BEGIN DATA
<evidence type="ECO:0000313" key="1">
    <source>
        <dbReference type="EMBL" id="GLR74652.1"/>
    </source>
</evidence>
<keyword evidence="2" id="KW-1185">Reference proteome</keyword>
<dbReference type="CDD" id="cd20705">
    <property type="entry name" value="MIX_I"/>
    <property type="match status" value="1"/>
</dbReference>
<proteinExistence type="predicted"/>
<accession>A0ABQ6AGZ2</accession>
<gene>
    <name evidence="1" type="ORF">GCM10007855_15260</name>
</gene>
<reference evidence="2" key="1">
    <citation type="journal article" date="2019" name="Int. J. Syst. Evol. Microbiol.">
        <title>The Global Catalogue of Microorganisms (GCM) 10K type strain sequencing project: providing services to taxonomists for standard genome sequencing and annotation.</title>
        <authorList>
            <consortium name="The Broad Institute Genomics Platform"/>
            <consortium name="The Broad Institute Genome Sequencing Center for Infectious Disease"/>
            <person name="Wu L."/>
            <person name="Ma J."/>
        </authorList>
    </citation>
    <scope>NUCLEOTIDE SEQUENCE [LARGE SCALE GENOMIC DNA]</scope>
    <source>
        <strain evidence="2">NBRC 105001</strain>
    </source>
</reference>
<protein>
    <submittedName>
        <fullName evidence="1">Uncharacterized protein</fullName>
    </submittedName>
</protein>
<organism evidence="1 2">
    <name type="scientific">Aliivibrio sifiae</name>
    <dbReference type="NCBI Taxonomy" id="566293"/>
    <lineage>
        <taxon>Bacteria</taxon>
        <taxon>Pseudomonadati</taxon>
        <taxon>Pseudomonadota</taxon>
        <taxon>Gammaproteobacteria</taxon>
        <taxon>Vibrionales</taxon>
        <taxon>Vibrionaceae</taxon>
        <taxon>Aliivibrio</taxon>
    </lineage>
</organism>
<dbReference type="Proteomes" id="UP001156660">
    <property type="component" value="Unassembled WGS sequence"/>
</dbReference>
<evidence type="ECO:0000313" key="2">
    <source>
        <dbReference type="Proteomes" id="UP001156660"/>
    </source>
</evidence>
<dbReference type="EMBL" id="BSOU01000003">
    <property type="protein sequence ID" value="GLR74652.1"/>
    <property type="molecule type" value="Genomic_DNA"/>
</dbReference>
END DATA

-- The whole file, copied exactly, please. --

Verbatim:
<evidence type="ECO:0000313" key="1">
    <source>
        <dbReference type="EMBL" id="GLR74652.1"/>
    </source>
</evidence>
<keyword evidence="2" id="KW-1185">Reference proteome</keyword>
<dbReference type="CDD" id="cd20705">
    <property type="entry name" value="MIX_I"/>
    <property type="match status" value="1"/>
</dbReference>
<proteinExistence type="predicted"/>
<accession>A0ABQ6AGZ2</accession>
<gene>
    <name evidence="1" type="ORF">GCM10007855_15260</name>
</gene>
<reference evidence="2" key="1">
    <citation type="journal article" date="2019" name="Int. J. Syst. Evol. Microbiol.">
        <title>The Global Catalogue of Microorganisms (GCM) 10K type strain sequencing project: providing services to taxonomists for standard genome sequencing and annotation.</title>
        <authorList>
            <consortium name="The Broad Institute Genomics Platform"/>
            <consortium name="The Broad Institute Genome Sequencing Center for Infectious Disease"/>
            <person name="Wu L."/>
            <person name="Ma J."/>
        </authorList>
    </citation>
    <scope>NUCLEOTIDE SEQUENCE [LARGE SCALE GENOMIC DNA]</scope>
    <source>
        <strain evidence="2">NBRC 105001</strain>
    </source>
</reference>
<protein>
    <submittedName>
        <fullName evidence="1">Uncharacterized protein</fullName>
    </submittedName>
</protein>
<organism evidence="1 2">
    <name type="scientific">Aliivibrio sifiae</name>
    <dbReference type="NCBI Taxonomy" id="566293"/>
    <lineage>
        <taxon>Bacteria</taxon>
        <taxon>Pseudomonadati</taxon>
        <taxon>Pseudomonadota</taxon>
        <taxon>Gammaproteobacteria</taxon>
        <taxon>Vibrionales</taxon>
        <taxon>Vibrionaceae</taxon>
        <taxon>Aliivibrio</taxon>
    </lineage>
</organism>
<dbReference type="Proteomes" id="UP001156660">
    <property type="component" value="Unassembled WGS sequence"/>
</dbReference>
<evidence type="ECO:0000313" key="2">
    <source>
        <dbReference type="Proteomes" id="UP001156660"/>
    </source>
</evidence>
<dbReference type="EMBL" id="BSOU01000003">
    <property type="protein sequence ID" value="GLR74652.1"/>
    <property type="molecule type" value="Genomic_DNA"/>
</dbReference>